Submitted photoNative Plants of North Georgia, now available for iPad, iPhone and Android devices, is a consumer-oriented field guide of the flowers, trees, ferns and shrubs that populate north Georgia’s lawns and forests.

Stationed in the heart of the Chattahoochee National Forest, UGA Extension Coordinator for Union County and the apps’ content author, Mickey Cummings, has spent his career identifying plants for day-trippers, hikers and homeowners in north Georgia.

“I started wanting to create a collection of photographs that backpackers could use to identify plants on the trail,” Cummings said. “All the reference material I was working with was too large to pack, and we wanted something that would be easy for people to use.”

He first developed a hard copy of his guide, a pocket-sized laminated flipbook, in May 2008 to help the public identify local plants on the fly. UGA Extension has sold more than 1,000 copies of that original book and the free online edition has been viewed more than 6,000 times.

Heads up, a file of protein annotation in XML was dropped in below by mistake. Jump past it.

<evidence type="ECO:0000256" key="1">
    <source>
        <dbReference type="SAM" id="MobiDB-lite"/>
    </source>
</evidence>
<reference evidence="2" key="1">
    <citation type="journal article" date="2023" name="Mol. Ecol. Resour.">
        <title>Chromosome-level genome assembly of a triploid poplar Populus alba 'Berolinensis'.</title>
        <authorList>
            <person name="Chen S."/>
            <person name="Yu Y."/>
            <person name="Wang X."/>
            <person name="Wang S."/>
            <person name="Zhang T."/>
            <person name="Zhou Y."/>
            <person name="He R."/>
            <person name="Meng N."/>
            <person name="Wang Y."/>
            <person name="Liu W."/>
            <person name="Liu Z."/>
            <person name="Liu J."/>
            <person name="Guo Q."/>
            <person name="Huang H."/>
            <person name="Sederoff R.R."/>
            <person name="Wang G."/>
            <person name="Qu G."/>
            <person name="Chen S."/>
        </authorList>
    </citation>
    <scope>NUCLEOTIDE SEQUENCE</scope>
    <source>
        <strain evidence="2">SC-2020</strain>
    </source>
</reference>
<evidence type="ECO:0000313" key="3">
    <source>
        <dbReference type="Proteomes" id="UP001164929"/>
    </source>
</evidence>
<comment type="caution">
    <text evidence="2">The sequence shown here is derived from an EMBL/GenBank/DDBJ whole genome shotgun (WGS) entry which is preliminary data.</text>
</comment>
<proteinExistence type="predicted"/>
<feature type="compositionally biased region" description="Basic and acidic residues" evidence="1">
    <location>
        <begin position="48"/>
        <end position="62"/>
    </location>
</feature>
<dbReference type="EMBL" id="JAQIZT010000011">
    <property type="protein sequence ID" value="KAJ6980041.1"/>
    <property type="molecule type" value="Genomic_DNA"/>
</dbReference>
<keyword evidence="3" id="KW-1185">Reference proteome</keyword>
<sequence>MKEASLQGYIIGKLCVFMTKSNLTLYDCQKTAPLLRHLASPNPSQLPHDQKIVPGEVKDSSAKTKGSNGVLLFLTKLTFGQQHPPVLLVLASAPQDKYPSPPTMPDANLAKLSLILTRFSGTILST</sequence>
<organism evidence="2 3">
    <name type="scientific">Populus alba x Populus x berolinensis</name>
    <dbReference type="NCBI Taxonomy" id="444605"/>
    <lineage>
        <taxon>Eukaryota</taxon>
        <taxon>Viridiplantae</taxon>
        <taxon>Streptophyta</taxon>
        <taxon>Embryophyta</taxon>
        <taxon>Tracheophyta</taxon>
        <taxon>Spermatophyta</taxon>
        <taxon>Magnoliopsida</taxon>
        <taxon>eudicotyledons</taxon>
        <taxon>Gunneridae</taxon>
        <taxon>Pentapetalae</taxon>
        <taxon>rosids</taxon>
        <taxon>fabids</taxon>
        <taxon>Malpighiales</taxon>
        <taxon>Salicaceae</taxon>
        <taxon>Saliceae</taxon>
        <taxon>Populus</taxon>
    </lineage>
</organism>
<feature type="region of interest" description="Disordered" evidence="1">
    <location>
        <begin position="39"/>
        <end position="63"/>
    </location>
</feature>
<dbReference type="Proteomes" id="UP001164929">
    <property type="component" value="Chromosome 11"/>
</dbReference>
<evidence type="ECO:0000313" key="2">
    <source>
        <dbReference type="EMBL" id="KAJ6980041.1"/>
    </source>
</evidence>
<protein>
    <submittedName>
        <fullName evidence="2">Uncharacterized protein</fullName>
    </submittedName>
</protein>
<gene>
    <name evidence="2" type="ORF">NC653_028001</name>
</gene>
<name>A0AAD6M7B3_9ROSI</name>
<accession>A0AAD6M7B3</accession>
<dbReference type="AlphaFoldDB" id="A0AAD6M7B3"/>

For more information visit his site.

Representatives from Southern Regional Extension Forestry, UGA Extension and the UGA College of Agricultural and Environmental Sciences Office of Information Technology decided to use the popular guide as a pilot project in their development of mobile applications for UGA Extension.

The app, developed by application programmer Benaiah Morgan, allows the public to browse photos of plants organized by their blooming periods and includes leaf and bloom descriptions as well as scientific and common names.

Other UGA Extension faculty members have collaborated on apps in recent years, mostly focusing on horticulture, pest management and turfgrass management. However, Native Plants of North Georgia is the first app to be produced by the UGA Extension publications and Extension digital productions team.

All versions of this app are free and ready for download through the Apple App Store and Google Play. A PDF version of the guide is available for free download and the original pocket-sized flipbooks are still available for purchase ($12.00) by visiting

UGA Extension offers hundreds of free-to-download, research-based publications providing information on everything from home vegetable gardening to pest control to native plant identification. For more information about the library of information available visit

Related UGA Extension Publications:

Native Plants for Georgia Part I: Trees, Shrubs and Woody Vines

Native Plants for Georgia Part II: Ferns

Native Plants for Georgia Part III: Wildflowers